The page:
Nathalie Phillips has started equine assisted therapy counselling using horses.
Nathalie Phillips has started equine assisted therapy counselling using horses. Mike Knott

Horses harnessed in therapy role

NATHALIE Phillips is no horse whisperer - but she does use horses to try to help humans understand themselves.

Mrs Phillips has recently started a business that specialises in equine-assisted therapy, which uses the animals as a counselling tool for a range of disorders including abuse, trauma, substance abuse and relationship issues.

"The horses I've always loved, since I was a little girl - they've probably been in my life for about 30 years," she said.

Originally from Switzerland, Mrs Phillips moved to Bundaberg six years ago and has only just recently opened Horses in Lives.

"I was a school teacher in Switzerland, but in Australia my papers weren't recognised," she said.

Mrs Phillips then decided to study psychology, in which she now has a diploma, as well as two majors - abuse counselling, and child development and effective parenting.

Instead of having a therapy session in a room with a counsellor, the client heads outdoors into the paddock and interacts with thehorse.

"It's ground-based activities only - there's no riding," she said.

"You don't need to know anything about horses."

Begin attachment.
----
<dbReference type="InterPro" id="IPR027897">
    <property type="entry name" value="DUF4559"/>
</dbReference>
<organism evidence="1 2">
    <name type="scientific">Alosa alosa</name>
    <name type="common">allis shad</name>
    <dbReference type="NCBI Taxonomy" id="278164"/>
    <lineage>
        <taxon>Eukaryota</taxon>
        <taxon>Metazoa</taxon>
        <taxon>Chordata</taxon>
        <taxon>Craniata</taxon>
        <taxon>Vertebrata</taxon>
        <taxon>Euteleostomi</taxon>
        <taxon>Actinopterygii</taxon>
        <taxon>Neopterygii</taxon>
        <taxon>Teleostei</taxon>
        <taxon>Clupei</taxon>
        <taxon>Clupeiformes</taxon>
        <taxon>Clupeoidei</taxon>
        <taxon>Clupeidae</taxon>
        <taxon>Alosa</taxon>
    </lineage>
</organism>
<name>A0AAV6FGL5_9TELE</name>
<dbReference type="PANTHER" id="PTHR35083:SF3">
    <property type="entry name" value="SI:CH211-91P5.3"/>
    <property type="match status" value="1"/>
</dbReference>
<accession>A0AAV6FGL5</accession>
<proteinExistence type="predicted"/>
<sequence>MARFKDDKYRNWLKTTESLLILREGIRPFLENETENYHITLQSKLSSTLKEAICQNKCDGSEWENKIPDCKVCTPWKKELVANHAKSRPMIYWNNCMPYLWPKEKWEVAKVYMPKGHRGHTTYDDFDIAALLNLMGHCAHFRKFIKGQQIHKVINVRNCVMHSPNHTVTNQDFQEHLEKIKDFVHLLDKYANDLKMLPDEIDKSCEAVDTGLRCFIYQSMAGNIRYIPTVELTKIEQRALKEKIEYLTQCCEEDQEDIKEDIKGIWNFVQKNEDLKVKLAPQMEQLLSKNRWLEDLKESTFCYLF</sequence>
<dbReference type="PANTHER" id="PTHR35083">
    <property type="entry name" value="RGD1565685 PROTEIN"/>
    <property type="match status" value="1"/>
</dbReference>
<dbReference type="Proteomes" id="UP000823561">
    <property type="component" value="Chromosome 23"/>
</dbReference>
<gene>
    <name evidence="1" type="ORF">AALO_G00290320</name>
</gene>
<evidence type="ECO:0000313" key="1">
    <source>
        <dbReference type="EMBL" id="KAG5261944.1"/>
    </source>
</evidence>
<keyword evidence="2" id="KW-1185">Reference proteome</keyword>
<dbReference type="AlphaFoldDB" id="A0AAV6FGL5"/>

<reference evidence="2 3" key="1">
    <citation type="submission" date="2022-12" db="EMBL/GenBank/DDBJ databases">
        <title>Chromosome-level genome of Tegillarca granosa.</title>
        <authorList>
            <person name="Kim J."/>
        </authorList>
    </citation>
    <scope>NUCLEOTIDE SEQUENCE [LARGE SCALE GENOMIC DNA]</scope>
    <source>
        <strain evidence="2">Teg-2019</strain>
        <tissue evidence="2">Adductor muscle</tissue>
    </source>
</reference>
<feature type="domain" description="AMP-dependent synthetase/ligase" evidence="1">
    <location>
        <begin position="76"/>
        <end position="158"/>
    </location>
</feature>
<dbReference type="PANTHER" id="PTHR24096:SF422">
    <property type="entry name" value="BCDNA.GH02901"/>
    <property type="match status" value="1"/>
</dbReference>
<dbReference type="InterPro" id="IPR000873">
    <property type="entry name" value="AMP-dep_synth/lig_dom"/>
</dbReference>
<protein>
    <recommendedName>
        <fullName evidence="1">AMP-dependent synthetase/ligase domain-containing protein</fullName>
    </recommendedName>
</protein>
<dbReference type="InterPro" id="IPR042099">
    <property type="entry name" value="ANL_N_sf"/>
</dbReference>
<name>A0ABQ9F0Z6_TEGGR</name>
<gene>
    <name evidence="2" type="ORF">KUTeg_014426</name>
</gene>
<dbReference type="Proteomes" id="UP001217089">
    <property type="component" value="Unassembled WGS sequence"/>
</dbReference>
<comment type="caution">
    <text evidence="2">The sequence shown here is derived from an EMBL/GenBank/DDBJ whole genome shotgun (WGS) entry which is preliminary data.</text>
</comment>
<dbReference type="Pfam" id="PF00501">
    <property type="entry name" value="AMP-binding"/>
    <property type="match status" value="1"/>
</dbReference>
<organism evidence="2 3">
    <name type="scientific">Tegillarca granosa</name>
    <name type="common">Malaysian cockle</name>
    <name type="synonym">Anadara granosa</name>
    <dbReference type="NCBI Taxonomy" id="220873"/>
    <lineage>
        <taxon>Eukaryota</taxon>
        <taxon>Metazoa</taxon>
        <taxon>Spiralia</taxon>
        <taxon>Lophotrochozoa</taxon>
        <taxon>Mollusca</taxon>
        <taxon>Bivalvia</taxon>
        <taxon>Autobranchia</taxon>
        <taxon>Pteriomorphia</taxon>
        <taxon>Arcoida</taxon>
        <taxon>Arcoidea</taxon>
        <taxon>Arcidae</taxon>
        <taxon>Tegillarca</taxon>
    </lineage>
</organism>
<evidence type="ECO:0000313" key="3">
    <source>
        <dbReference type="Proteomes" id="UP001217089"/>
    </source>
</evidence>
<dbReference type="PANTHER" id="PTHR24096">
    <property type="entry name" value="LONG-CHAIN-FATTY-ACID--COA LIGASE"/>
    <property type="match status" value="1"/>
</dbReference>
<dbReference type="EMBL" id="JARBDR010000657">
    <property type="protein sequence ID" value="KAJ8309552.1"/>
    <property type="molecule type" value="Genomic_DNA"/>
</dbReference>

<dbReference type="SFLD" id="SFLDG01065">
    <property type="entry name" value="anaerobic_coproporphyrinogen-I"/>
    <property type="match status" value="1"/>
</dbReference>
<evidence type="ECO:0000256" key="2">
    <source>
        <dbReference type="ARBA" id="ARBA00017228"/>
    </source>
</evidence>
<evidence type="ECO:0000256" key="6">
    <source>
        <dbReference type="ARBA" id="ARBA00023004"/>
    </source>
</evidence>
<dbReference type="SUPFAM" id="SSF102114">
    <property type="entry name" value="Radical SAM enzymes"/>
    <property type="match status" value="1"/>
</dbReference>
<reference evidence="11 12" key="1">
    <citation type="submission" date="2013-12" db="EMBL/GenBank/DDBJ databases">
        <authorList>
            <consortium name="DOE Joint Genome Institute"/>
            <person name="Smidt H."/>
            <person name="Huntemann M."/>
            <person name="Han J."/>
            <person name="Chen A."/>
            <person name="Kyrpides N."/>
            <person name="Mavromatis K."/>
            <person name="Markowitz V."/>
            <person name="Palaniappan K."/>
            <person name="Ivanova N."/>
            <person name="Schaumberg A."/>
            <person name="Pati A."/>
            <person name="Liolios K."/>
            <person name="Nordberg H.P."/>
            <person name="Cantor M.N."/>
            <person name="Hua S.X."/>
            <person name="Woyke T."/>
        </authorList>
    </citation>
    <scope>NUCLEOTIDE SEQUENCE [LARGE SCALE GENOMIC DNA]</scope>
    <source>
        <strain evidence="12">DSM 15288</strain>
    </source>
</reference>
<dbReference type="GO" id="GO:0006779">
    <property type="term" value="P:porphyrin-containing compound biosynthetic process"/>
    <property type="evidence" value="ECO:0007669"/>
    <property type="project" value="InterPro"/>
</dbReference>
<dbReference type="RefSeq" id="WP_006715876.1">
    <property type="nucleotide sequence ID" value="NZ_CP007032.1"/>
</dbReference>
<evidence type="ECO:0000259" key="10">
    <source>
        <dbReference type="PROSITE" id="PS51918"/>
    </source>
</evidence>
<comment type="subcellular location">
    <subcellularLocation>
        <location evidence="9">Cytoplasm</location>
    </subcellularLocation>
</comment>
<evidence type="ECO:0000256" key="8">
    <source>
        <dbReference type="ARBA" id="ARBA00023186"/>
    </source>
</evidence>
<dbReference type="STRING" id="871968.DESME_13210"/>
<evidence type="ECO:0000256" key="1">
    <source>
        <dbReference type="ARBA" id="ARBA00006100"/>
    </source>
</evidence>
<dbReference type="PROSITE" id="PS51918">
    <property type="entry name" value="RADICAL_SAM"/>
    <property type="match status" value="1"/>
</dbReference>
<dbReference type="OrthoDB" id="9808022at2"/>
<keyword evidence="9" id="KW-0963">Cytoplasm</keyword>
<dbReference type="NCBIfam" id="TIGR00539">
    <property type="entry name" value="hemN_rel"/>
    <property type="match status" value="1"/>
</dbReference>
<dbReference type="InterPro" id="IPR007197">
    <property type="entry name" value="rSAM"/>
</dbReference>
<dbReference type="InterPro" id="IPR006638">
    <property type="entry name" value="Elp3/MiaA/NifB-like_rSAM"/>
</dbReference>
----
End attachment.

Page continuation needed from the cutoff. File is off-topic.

Mrs Phillips said the use of horses enabled people to bond and interact with a gentle but powerful large animal without fear.

"The horse is considered as a professional - he's part of the therapy team," she said.

"His role is to just be himself - they're non-judgmental and they reflect the way we feel like a mirror."

Therapy activities are tailored to suit each person's needs and issues.

Mrs Phillips said one particular activity could involve a client being asked to build a path that best reflects where they feel they are at at this point of their lives.

"They can put down their obstacles and then they lead the horse through this path," she said.

"With every obstacle, the horse will react by either walking away, jumping over it or ducking under it."

The counsellor said how the horse reacts to the obstacle was then used as a metaphor to how the client may react to an obstacle in their own life.

"(The client) gets an instant response to their behaviour," she said.

For more information about Mrs Phillips's counselling service, email

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